USB Accelerometer Used to Troubleshoot a Two-Throw Compressor
Troubleshooting a Two-Throw Compressor with the Model 333D01 Digiducer
An industrial facility recently started using the Reciprocating Machinery Protector (RMP) sensor to monitor compression. There are two impact detectors on a two-throw reciprocating compressor (the only compressor at this site).One reads as expected (~7 mA) and the other reads ~20 mA consistently, triggering an alarm. Nothing was believed to be wrong with the compressor and there was speculation that the alarms were false. The user had already sent the unit back twice to be inspected by the manufacturer. Each time the manufacturer determined it fully operational. It’s an impact detector and the company had no confidence in the impact detector’s output.
After checking the wiring and scaling of the PLC, the test engineer confirmed that the RMP was indeed outputting 20 mA (full scale). There was a substantial amount of noise coming from the compressor but it was difficult discern where it was originating. Placing a hand on the outside of the compressor for each throw was not helping to distinguish between the vibration levels. The RMP’s were programmed identically, yet one was triggering alarms and the other was not. It became necessary to see what the vibration signal looked like on each throw, so a laptop and the Digiducer™ were used. Below are the vibration plots:
|Throw #1: Good Data, No Alarms (m/s2)||Throw #2: Supposed "Bad Data, No Alarms" (m/s2)|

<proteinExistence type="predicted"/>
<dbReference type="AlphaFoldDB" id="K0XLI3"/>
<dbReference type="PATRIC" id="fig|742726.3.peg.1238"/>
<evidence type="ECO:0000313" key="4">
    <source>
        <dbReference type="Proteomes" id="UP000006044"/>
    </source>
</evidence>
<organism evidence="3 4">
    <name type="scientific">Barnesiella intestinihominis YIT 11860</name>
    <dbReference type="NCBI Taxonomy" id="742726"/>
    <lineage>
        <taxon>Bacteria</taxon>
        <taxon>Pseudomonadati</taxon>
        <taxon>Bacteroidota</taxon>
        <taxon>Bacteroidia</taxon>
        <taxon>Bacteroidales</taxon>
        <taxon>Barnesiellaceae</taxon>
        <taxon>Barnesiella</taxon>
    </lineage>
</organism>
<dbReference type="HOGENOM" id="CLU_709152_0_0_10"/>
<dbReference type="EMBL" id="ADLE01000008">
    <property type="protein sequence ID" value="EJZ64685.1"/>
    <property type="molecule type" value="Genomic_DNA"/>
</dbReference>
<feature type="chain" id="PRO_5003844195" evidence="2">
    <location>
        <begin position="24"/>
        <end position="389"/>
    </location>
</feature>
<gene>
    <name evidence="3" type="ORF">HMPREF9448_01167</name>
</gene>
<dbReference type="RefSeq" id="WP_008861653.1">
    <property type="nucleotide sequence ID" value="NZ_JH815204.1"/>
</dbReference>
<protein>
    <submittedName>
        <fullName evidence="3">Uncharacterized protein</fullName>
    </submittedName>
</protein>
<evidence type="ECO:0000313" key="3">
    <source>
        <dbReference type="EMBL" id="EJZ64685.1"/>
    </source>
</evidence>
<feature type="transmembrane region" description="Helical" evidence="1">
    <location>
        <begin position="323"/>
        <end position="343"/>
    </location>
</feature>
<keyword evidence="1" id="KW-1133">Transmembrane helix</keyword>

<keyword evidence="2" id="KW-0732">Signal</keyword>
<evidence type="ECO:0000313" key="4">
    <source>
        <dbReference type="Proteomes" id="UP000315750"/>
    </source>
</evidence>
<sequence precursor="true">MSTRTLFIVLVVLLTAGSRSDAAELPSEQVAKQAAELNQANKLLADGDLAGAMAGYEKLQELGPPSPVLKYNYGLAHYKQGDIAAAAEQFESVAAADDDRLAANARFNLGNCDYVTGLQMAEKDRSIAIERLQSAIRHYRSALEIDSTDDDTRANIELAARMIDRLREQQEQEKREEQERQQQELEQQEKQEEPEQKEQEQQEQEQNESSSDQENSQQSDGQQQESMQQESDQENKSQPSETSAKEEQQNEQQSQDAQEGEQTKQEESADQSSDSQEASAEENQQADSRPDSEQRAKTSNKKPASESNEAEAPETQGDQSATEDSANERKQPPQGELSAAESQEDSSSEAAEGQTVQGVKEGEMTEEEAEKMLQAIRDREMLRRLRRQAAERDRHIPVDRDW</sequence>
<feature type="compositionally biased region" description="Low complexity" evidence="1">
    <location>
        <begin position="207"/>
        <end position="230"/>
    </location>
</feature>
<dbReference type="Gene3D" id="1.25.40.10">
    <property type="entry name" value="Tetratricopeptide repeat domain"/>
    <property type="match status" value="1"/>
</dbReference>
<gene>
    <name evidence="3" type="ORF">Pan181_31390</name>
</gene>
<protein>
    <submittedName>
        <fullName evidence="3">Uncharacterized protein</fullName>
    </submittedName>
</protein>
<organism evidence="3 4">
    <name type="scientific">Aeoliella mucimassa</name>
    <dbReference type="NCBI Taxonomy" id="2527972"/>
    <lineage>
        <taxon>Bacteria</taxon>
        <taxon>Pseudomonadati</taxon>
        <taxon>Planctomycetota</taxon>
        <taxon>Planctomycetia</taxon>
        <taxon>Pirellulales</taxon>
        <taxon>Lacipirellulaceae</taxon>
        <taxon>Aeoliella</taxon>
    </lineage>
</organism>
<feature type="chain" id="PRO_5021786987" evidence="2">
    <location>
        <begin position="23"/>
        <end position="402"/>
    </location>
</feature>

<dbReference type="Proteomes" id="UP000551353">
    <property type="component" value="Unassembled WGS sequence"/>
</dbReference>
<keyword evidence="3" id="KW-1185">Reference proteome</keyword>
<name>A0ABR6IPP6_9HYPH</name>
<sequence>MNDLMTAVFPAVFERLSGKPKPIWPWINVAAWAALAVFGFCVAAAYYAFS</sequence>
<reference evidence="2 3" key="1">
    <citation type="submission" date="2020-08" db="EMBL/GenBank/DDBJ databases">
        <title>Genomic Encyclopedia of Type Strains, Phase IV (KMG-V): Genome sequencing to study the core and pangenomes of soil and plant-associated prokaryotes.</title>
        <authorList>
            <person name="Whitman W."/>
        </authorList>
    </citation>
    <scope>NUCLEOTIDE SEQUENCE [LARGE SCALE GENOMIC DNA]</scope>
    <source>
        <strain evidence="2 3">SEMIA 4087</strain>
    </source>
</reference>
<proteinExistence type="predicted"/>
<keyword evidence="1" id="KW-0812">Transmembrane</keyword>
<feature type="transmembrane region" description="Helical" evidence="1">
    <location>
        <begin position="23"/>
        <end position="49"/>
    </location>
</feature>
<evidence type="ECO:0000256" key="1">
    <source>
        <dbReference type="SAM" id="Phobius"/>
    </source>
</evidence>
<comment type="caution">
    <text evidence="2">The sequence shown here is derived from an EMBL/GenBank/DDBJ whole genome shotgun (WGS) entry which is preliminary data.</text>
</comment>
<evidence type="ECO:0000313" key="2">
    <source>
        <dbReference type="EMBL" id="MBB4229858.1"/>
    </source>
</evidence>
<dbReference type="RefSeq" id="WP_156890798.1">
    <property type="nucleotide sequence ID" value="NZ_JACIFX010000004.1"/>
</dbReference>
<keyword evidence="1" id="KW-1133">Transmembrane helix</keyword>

The test was completed twice, each time resulting in the same data. The plot for Throw #1 shows the worst output, where it was approximately 1.8 m/s 2 vibration on Throw #1 when in live mode. The supposed “bad” RMP was indeed reporting almost twice as much impact vibration as the “good” RMP. This data was taken over several minutes using the peak/hold function in shareware software called Soundcard Oscilloscope (other software options can be found at http://digiducer.com/pages/software.)
The RMP counts the number of impacts during its sample window (determined by the compressor running speed) and adds mA to the signal output depending upon the severity of the impact. There are two thresholds. Throw #1’s RMP was operating below the coupling current, thus no impacts were being counted and it was operating like a normal 4-20 mA linear sensor. As the data shows, Throw #2 was experiencing greater high frequency impacts, likely caused by a loose wrist pin and the impact of the piston against the side wall of the chamber.
The monitoring system was operating correctly and warnings were being issued as impact events were occurring. A simple measurement using the Digiducer validated the effectiveness of the monitoring system in place.
The Digiducer team looks forward to hearing of other problems solved by the 333D01 USB Digital Accelerometer.